18      Although the manner and consequences have varied, the arbitration awards cited have also been uniform with respect to a further aspect of their approach to production. In light of the statutory privilege set out in the Education Act, arbitrators have been vigilant in granting the orders sought only to the limited extent necessary in the circumstances of the case.

 19      The most recent manifestation of this prudence is found in the previous case involving this Board, supra. In that case, the arbitrator set out a novel procedure whereby an ex parte in camera hearing would be held - only the arbitrator and the employer were to attend to determine what portions of the OSR ought to be produced. While there might be a certain ascendancy in the prevalence of ex parte (or even secret) proceedings in other contexts, I am not persuaded that their entry into the labour relations realm ought to be welcomed or encouraged in anything but the most extreme sorts of circumstances which appear to attend their use. I am not persuaded that such an approach is either necessary or warranted in the instant case. However, neither am I persuaded that a simple and blanket order that the OSR be produced is appropriate.

 20      The Federation has advanced two bases for the arguable relevance of the OSR. First, in the context of the health and safety grievance, it asserts, as part of its case, that J.A. has been involved in prior violent incidents and that the clear expectation, given the nature of the OSR and its typical contents, is that such incidents would be the subject of some notation in the OSR. The Federation notes that this material may be relevant not so much for the truth of its content, but because it may serve to establish what information was in the possession of the Board at the time of J.A.'s transfer to the grievor's school.

 21      The second basis for the production of the OSR relates to credibility. I note that we have not been advised whether J.A. will be called to testify in these proceedings. Certainly, no such undertaking has been provided. In any event, the Federation asserts that given the central factual dispute in the discipline grievance - i.e. whether or not the grievor made the impugned comments - there is likely to be a significant issue of credibility in this case. The OSR should therefore be produced since its contents may be relevant to that issue.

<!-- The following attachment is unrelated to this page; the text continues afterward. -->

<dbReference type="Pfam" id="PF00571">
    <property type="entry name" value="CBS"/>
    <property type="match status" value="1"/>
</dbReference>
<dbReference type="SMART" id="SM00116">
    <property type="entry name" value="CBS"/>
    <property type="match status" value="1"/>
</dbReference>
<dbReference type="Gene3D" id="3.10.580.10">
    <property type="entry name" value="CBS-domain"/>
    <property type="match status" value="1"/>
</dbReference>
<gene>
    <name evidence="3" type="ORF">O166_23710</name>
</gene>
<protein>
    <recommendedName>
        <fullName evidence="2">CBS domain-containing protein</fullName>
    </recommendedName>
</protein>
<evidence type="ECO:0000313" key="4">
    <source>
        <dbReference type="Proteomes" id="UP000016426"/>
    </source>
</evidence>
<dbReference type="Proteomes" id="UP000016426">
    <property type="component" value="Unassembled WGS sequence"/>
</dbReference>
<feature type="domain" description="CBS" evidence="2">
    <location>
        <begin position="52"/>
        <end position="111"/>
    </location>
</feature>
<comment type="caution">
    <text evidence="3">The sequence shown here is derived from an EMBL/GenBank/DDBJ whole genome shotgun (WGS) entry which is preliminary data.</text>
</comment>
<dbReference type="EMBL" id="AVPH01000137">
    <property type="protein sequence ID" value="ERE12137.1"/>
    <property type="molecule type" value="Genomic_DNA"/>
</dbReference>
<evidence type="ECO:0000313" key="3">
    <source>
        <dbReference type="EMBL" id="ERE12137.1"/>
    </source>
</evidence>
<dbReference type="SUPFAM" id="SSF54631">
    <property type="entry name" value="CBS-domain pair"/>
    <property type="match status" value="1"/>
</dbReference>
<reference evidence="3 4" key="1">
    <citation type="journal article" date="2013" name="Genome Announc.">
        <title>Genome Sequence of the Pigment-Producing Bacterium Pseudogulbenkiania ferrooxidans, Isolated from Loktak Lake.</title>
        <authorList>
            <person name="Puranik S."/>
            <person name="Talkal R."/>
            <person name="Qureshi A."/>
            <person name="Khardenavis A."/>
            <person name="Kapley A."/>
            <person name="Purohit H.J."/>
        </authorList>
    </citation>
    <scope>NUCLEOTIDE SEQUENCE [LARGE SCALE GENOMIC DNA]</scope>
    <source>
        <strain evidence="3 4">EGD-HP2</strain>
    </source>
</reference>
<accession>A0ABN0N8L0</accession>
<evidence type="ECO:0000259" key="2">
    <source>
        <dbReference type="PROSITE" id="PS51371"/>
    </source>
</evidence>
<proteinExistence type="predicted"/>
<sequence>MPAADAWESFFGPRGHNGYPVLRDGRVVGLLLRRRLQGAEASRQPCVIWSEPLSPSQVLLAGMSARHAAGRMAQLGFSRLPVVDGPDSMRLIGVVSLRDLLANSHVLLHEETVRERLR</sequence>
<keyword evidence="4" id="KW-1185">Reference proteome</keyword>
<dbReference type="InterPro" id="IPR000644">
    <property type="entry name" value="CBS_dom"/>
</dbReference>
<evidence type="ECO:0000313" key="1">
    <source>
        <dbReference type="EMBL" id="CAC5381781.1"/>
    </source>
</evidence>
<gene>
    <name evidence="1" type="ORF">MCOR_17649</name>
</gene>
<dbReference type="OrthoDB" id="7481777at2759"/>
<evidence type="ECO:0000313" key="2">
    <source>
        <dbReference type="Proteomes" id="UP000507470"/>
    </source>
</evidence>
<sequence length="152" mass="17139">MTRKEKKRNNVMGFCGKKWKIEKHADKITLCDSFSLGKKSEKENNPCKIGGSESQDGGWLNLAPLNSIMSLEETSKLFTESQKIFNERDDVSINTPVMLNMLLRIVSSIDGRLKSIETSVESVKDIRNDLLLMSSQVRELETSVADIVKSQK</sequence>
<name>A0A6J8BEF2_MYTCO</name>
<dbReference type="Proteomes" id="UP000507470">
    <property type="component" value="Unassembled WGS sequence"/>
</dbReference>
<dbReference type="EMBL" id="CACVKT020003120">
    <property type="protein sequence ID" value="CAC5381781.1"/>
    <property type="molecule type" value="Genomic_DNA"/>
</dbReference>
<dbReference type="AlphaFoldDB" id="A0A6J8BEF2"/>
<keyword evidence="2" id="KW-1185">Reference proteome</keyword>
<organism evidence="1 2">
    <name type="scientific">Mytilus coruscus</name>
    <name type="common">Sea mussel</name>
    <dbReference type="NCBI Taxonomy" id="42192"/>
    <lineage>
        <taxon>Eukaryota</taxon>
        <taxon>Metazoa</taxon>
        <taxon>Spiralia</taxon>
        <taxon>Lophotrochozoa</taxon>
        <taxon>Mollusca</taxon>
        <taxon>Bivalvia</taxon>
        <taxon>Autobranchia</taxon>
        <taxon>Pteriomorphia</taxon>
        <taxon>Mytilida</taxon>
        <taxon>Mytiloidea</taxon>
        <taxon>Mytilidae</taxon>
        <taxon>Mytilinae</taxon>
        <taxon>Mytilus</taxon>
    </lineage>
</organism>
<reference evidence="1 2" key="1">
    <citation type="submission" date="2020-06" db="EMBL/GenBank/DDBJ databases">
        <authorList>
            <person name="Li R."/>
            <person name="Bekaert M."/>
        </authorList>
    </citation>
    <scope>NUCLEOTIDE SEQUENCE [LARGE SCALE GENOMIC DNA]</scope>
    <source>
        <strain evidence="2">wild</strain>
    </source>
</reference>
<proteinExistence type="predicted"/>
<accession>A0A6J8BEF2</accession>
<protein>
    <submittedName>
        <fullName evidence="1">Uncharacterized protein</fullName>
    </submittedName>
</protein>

22      I am satisfied that the first ground establishes a basis to conclude that the information sought to be produced is arguably relevant to the proceedings. I am not persuaded, however, that the mere fact that there may be an issue of credibility with respect to a possible student witness gives rise to an automatic right to production of that student's OSR in advance of the hearing. In the absence of a firmer or more specific basis in the pleadings (i.e. in the relative evidentiary vacuum in which we are currently operating, at least in the assertions advanced by the parties), I am not persuaded that it is appropriate to order production of the OSR sought on this basis.

 23      Having regard to the foregoing, I hereby direct the Board to produce J.A.'s OSR only to the extent that it contains information related to events or behaviours (prior to J.A.'s arrival at the grievor's school) that potentially pose health and safety concerns, including risk of injury to other persons in the respondent's schools. This information is to be edited in a fashion to preserve the anonymity of all students.

 24      Any material produced to the Federation under the terms of this award is to be shared only with counsel, with the federation's litigation advisor and with the grievor. The material produced is not to be used by any of them for any purposes other than the instant proceedings.

 25      I am confident the parties will make every effort to implement my direction herein prior to the resumption of the hearing in this matter. However, if there are any residual issues regarding this award and its implementation, they may be dealt with when the hearing reconvenes on September 19, 2006.

QL Update:  20060825